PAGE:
What about the NBA? I asked Leibovich if the NFL would ever look to the NBA as a model of where they need to be going in the future, or if the NFL can even acknowledge that the NBA is a competitor that is nipping a little closer at football’s heels than it used to.

“That’s a good question. I mean the only context I’ve heard in the league is people high up in the league talk about the NBA from an owner’s level. There’s some kind of envy that they have a commissioner that seems to get it. And those are private owner conversations, but those conversations definitely exist and I have had them with multiple owners.

“The other part of it is just I think annoyance on the part of people like Roger Goodell that he has been often compared unfavorably to Adam Silver. I think he’s sick of hearing about Adam Silver this and Adam Silver that. I think, you know, maybe he recognizes Adam Silver as a commissioner who is in the midst of the honeymoon that Goodell himself enjoyed back in the first two years of the commissionership which kind of ended abruptly. So I would say that the context I’ve heard them talk about the NBA is they are purely less as competitors but more as, you know, upstarts. I mean, rivals to some degree and someone to be jealous of to some degree.”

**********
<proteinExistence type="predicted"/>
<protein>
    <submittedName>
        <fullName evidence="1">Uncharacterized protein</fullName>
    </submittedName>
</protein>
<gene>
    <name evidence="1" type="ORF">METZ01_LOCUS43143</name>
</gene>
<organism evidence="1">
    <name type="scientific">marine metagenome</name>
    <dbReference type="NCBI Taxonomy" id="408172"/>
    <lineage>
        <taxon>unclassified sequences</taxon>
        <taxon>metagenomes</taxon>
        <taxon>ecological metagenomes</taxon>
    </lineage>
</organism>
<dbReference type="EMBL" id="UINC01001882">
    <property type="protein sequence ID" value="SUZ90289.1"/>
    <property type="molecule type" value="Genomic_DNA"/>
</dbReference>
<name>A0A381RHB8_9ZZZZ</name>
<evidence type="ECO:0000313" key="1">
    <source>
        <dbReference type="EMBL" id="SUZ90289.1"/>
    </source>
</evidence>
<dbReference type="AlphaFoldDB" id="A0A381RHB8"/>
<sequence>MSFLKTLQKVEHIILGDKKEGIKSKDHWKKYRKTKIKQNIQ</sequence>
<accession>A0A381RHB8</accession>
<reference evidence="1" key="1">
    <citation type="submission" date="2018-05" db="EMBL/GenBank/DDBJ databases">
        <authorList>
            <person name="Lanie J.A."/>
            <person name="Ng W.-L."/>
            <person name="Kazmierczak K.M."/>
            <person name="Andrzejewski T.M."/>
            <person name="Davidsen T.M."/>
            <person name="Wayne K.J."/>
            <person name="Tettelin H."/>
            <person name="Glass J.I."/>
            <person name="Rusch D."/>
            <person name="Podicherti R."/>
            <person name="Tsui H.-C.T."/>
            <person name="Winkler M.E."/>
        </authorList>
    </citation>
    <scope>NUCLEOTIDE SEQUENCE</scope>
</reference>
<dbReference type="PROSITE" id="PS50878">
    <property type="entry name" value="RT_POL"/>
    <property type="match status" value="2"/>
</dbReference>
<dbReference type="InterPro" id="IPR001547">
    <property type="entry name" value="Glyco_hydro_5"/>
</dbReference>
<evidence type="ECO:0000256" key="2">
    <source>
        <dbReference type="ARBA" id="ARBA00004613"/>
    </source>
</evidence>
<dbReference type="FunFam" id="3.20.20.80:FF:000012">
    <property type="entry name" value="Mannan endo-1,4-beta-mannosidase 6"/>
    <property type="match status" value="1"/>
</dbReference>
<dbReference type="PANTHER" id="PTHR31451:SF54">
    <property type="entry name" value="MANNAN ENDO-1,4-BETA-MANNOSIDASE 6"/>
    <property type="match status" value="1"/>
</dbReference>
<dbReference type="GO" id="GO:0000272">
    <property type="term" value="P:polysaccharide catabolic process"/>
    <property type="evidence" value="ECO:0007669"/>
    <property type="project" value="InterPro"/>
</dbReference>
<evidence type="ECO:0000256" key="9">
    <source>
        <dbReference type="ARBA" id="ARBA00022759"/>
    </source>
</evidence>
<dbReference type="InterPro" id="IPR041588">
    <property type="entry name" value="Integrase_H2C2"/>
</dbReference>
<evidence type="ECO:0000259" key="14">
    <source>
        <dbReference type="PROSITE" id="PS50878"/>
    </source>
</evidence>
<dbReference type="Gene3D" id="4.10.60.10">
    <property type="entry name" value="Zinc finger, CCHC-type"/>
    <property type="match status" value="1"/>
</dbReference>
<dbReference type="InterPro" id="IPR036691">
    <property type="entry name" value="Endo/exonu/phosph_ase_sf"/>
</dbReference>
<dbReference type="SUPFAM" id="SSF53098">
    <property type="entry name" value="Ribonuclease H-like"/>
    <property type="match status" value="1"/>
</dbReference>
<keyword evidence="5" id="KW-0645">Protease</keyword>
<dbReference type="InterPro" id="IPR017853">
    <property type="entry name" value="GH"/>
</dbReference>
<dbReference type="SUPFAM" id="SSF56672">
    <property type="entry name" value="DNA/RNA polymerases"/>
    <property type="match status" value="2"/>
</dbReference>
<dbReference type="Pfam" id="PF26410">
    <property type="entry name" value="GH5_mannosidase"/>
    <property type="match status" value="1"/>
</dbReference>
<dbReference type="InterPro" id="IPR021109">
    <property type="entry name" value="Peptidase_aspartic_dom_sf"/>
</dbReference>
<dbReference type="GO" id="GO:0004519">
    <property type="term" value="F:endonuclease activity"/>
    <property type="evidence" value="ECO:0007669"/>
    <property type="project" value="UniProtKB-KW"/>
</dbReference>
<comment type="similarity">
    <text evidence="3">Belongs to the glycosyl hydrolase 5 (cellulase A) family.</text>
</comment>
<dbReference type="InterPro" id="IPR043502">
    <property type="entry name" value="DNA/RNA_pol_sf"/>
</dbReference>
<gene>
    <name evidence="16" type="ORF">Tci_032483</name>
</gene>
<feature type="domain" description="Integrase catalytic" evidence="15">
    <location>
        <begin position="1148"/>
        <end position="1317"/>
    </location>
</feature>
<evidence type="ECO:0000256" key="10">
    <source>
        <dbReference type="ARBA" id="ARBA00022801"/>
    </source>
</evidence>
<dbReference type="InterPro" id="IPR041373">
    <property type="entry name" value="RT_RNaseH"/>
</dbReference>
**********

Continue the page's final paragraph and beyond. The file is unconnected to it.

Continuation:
Believe it or not, Mark Leibovich says there is actually reason to be optimistic for the NFL’s future. “I think I said this also [on Pod Save America], there are some very smart…I would say “number two’s” at some of the clubs.”

The problem is that older owners will have to retire or…let’s say “worse” for those number twos to get the kind of control they need to make a difference. “A lot of them are heirs to the owners. I mean Jonathan Kraft I would put, you know, number one two, or three. There’s Tony Kahn of Jacksonville and Kevin Demhoff with the Rams. They’re all super smart. But again, it’s basically the owners with the power.”

Big Game is an absolutely fantastic read. I highly recommend you invest some time in it. To read anything he has written or watch videos of any one of the hundreds of TV appearances he has made through the years, go to his website.